07-23-03: Celina landfill operators ask
|By SEAN RICE
The Daily Standard
Celina Sanitary Landfill is seeking to expand its current facility on
Depweg Road south of Celina by 40 acres, and at least one city official is balking at the
This week the utilities committee of Celina City Council briefly
discussed a request from the landfill management seeking a letter from the city in support
of planned expansion.
Adam Burelson, site manager of the landfill, said in a letter to the
city the landfill only has three years of capacity remaining. If the necessary approvals
are not received, the landfill will be forced to close, he states.
"If the landfill is forced to close, we believe that the area will
lose a valuable resource, a good neighbor and friend of the community," Burelson
wrote. "I hope our effort to assist the city in the recent cleanup supports this
belief. More importantly, I hope our actions on a daily basis support this belief."
The landfill management has not yet formally requested an expansion
from the Ohio Environmental Protection Agency (EPA). It also will need to get zoning
approval from Franklin Township and a permit from the Mercer County Board of Health.
Celina Safety-Service Director Mike Sovinski told the committee the
landfill is seeking to use 40 acres west of the facility already owned by the company.
If the landfill closes, the stream of money it generates to support the
county's recycling program will cease. Sovinski said the county would be required to raise
nearly $200,000 annually to run the state-mandated recycling program now funded by
"tipping fees" at the landfill. The fees are charged to trash haulers when each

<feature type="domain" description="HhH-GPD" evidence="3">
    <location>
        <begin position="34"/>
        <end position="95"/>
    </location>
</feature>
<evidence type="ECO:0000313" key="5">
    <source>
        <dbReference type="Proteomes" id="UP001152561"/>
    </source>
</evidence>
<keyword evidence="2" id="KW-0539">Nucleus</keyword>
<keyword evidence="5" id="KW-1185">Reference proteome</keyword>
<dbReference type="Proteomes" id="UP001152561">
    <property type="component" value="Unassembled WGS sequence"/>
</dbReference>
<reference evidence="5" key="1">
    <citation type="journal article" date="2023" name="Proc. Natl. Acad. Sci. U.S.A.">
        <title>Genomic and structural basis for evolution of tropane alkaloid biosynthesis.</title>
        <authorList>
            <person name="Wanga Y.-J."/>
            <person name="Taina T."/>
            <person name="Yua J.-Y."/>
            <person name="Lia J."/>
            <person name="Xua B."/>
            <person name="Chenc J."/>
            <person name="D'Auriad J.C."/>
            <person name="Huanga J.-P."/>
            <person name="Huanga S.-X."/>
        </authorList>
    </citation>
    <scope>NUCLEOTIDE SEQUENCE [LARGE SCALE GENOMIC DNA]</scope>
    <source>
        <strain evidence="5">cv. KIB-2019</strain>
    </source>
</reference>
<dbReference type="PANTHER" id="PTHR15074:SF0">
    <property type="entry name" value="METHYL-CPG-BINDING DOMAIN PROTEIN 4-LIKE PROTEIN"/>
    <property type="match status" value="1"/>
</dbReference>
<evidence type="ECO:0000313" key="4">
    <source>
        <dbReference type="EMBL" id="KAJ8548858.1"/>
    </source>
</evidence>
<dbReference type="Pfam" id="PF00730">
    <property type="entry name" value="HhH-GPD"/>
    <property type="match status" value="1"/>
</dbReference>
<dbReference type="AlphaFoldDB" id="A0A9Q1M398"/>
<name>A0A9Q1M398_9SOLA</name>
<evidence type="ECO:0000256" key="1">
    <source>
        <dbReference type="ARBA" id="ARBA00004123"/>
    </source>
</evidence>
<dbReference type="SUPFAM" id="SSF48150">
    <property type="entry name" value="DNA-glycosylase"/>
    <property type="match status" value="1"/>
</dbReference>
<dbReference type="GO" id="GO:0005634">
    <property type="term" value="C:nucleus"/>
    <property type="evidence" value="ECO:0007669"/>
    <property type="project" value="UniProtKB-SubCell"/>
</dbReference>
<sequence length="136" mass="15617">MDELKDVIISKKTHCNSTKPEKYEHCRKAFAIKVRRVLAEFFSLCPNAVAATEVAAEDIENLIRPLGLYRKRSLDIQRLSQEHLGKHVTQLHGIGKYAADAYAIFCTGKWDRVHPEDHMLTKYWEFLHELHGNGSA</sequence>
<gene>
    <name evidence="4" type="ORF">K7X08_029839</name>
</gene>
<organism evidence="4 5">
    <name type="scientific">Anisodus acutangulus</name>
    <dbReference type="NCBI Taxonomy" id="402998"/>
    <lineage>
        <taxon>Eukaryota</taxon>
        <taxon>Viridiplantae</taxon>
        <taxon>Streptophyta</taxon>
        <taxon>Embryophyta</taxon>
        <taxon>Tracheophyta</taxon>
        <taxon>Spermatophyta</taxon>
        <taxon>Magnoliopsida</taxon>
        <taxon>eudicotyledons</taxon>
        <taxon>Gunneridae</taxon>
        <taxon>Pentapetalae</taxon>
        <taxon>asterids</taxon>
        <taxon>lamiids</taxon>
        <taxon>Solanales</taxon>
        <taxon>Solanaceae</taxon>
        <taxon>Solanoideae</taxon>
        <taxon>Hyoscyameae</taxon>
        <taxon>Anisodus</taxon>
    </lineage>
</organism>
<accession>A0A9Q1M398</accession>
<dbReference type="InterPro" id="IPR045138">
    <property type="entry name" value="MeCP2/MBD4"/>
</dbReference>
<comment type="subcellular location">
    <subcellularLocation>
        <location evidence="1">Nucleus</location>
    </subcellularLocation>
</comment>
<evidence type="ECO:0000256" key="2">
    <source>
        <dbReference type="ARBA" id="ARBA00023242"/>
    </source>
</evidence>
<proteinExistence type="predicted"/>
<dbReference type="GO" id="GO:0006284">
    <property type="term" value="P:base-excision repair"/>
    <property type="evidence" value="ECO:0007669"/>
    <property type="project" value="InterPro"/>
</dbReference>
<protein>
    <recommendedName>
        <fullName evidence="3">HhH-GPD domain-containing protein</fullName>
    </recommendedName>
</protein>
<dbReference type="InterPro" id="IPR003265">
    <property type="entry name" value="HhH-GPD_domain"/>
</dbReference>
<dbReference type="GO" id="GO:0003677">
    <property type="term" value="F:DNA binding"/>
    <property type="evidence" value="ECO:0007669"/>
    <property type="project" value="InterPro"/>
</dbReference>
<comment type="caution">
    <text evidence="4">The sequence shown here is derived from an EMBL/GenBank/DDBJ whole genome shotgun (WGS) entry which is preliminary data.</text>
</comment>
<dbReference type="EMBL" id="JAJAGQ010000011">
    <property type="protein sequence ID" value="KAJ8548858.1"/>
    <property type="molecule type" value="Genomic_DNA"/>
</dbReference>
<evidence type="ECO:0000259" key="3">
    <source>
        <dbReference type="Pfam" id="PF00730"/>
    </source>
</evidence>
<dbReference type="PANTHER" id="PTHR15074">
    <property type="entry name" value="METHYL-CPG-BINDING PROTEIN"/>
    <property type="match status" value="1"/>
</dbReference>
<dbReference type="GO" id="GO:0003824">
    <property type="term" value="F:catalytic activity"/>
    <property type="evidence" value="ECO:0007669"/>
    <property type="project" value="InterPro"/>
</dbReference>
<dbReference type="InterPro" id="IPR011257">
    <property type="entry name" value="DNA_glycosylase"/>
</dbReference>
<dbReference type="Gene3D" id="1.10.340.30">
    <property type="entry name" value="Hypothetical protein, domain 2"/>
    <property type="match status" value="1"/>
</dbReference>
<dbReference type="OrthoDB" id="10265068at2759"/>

truckload of waste in dumped at the landfill. Sovinski said Celina would probably need to
chip in $80,000 of that amount.
Councilman Bob Nuding complained about the poor service from Celina's
trash hauler, Waste Management Inc.
Sovinski said issues with Waste Management are completely separate from
the existence of a landfill in Mercer County. City and county offices field numerous
complaints about garbage trucks picking up the clear bags marked for recycled material
with the green trash bags.
Sovinski told The Daily Standard that Waste Manage-ment has been
contacted many times about the complaints. The company says the recyclables are picked-up
with trash sometimes because of manpower shortages, but they are separated out later on.
"People take the time to sort them out and they expect those
recyclables to be recycled," Sovinski said, adding that Celina's contract with the
company simply states recyclables "need to be picked-up."
Nonetheless, Nuding said he doesn't agreed with the landfill expansion,
or the service from Waste Management. He asked why the landfill was placed so close to
Grand Lake St. Marys in the first place.
"Why would they have done that 20 or 30 years ago? I have serious
reservations about expanding the current operations," Nuding said.
The committee did not make a recommendation on whether the city should
support the expansion. Sovinski said the issue will be discussed again.
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